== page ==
Boiling Point: When the Anger is Too Much

Anger is a funny thing. It occurs naturally and is a perfectly healthy and valid emotion. It’s also perhaps the most negatively viewed emotion.

This is why I have always sought to control it… and by control, I apparently mean bury.

I had a legitimately bad temper as a boy. I fought frequently, and I owe a lot of people apologies. This was due to my tendency to feel in extremes, something I still struggle with.

Over the years, though, I learned to remain more calm, more unaffected. I thought this was because I was adequately processing my anger. I would feel the rage bubbling up, remind myself to stay controlled, and habitually talk myself into what I thought was serenity.

The trouble is that my son has no intention of letting me continue to live my lie.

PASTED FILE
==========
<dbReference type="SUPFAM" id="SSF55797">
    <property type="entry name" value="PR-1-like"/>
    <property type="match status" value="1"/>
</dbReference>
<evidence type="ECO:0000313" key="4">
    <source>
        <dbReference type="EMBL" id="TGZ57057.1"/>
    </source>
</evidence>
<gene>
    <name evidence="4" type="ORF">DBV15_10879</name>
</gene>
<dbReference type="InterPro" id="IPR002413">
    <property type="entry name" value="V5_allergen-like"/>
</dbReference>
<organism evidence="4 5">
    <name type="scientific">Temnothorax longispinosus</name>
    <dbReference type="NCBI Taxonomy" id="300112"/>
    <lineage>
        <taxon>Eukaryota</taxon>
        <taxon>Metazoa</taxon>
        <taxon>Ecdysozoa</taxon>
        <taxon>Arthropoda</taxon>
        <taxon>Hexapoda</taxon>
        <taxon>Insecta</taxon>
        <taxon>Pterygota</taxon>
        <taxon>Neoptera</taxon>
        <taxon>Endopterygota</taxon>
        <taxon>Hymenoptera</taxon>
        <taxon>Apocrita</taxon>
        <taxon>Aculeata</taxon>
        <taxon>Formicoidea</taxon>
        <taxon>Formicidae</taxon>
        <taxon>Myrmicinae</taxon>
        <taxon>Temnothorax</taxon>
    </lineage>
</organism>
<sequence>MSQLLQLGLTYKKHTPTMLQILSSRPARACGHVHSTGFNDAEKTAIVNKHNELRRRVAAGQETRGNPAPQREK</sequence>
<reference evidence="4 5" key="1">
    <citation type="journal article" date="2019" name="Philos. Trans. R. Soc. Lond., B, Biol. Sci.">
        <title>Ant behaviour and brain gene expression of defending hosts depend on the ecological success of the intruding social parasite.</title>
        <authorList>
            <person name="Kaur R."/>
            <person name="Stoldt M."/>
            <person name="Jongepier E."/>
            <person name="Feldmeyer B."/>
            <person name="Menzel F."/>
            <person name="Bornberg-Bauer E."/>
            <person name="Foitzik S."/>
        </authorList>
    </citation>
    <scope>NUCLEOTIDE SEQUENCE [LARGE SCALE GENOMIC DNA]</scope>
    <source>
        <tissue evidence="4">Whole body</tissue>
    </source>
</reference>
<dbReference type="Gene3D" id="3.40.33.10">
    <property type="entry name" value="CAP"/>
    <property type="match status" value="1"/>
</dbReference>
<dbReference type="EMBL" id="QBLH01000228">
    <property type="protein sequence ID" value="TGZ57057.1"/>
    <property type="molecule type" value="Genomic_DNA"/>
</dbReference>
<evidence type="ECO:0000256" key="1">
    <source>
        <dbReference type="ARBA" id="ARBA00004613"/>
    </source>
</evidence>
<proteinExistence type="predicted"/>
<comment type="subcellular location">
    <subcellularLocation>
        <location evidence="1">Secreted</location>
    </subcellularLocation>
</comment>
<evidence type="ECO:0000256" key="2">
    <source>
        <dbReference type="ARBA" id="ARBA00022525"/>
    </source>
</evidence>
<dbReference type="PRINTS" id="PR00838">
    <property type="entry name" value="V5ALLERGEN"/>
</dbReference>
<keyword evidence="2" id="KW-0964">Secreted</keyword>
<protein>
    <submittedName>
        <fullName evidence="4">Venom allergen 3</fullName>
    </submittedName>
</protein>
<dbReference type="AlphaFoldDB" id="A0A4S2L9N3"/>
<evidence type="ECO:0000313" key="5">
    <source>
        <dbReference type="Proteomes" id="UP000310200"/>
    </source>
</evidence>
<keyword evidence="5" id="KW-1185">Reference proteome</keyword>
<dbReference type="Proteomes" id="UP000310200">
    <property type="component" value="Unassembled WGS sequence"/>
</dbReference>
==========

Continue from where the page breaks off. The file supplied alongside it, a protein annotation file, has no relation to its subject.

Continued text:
He is a baby, and as such he is capable of making me feel waves of extreme emotion that are stronger than anything I’ve ever even imagined. When he is upset or hurting without anything clear solution, the helplessness I feel quickly morphs into sheer rage at my own apparent ineptitude. Naturally, I don’t “hulk out” on my 5 month old, BUT I have had to set him down and go punish my punching bag for a few seconds.

I don’t like this. I don’t like that I am apparently two people. One is a calm, frustratingly even personality while the other is a raging maniac, angry at everyone and everything.

As fate would have it, I was expressing all this to a friend last night. After some back-and-forth, she said something that stuck.

“If you don’t say it out loud then you just keep pushing it down until it can’t be held down again, and then boom! There it is.”